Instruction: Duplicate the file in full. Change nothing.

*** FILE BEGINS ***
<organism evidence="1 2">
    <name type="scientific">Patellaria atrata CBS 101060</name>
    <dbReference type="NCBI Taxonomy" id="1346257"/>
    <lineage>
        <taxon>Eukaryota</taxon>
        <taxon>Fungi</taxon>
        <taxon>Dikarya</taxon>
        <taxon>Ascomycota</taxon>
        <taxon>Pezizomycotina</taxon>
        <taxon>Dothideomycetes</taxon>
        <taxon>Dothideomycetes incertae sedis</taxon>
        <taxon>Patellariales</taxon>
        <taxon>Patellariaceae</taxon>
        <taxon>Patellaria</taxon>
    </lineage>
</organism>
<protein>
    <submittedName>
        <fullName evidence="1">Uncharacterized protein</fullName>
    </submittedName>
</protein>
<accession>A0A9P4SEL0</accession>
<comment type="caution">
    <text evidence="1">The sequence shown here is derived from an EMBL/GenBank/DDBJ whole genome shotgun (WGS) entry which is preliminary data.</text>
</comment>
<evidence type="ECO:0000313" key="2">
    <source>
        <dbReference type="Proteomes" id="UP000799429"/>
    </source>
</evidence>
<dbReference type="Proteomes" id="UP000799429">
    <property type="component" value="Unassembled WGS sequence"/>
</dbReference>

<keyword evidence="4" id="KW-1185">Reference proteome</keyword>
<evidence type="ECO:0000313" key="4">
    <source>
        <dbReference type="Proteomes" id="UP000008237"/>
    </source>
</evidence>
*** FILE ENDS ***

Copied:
<organism evidence="1 2">
    <name type="scientific">Patellaria atrata CBS 101060</name>
    <dbReference type="NCBI Taxonomy" id="1346257"/>
    <lineage>
        <taxon>Eukaryota</taxon>
        <taxon>Fungi</taxon>
        <taxon>Dikarya</taxon>
        <taxon>Ascomycota</taxon>
        <taxon>Pezizomycotina</taxon>
        <taxon>Dothideomycetes</taxon>
        <taxon>Dothideomycetes incertae sedis</taxon>
        <taxon>Patellariales</taxon>
        <taxon>Patellariaceae</taxon>
        <taxon>Patellaria</taxon>
    </lineage>
</organism>
<protein>
    <submittedName>
        <fullName evidence="1">Uncharacterized protein</fullName>
    </submittedName>
</protein>
<accession>A0A9P4SEL0</accession>
<comment type="caution">
    <text evidence="1">The sequence shown here is derived from an EMBL/GenBank/DDBJ whole genome shotgun (WGS) entry which is preliminary data.</text>
</comment>
<evidence type="ECO:0000313" key="2">
    <source>
        <dbReference type="Proteomes" id="UP000799429"/>
    </source>
</evidence>
<dbReference type="Proteomes" id="UP000799429">
    <property type="component" value="Unassembled WGS sequence"/>
</dbReference>

<keyword evidence="4" id="KW-1185">Reference proteome</keyword>
<evidence type="ECO:0000313" key="4">
    <source>
        <dbReference type="Proteomes" id="UP000008237"/>
    </source>
</evidence>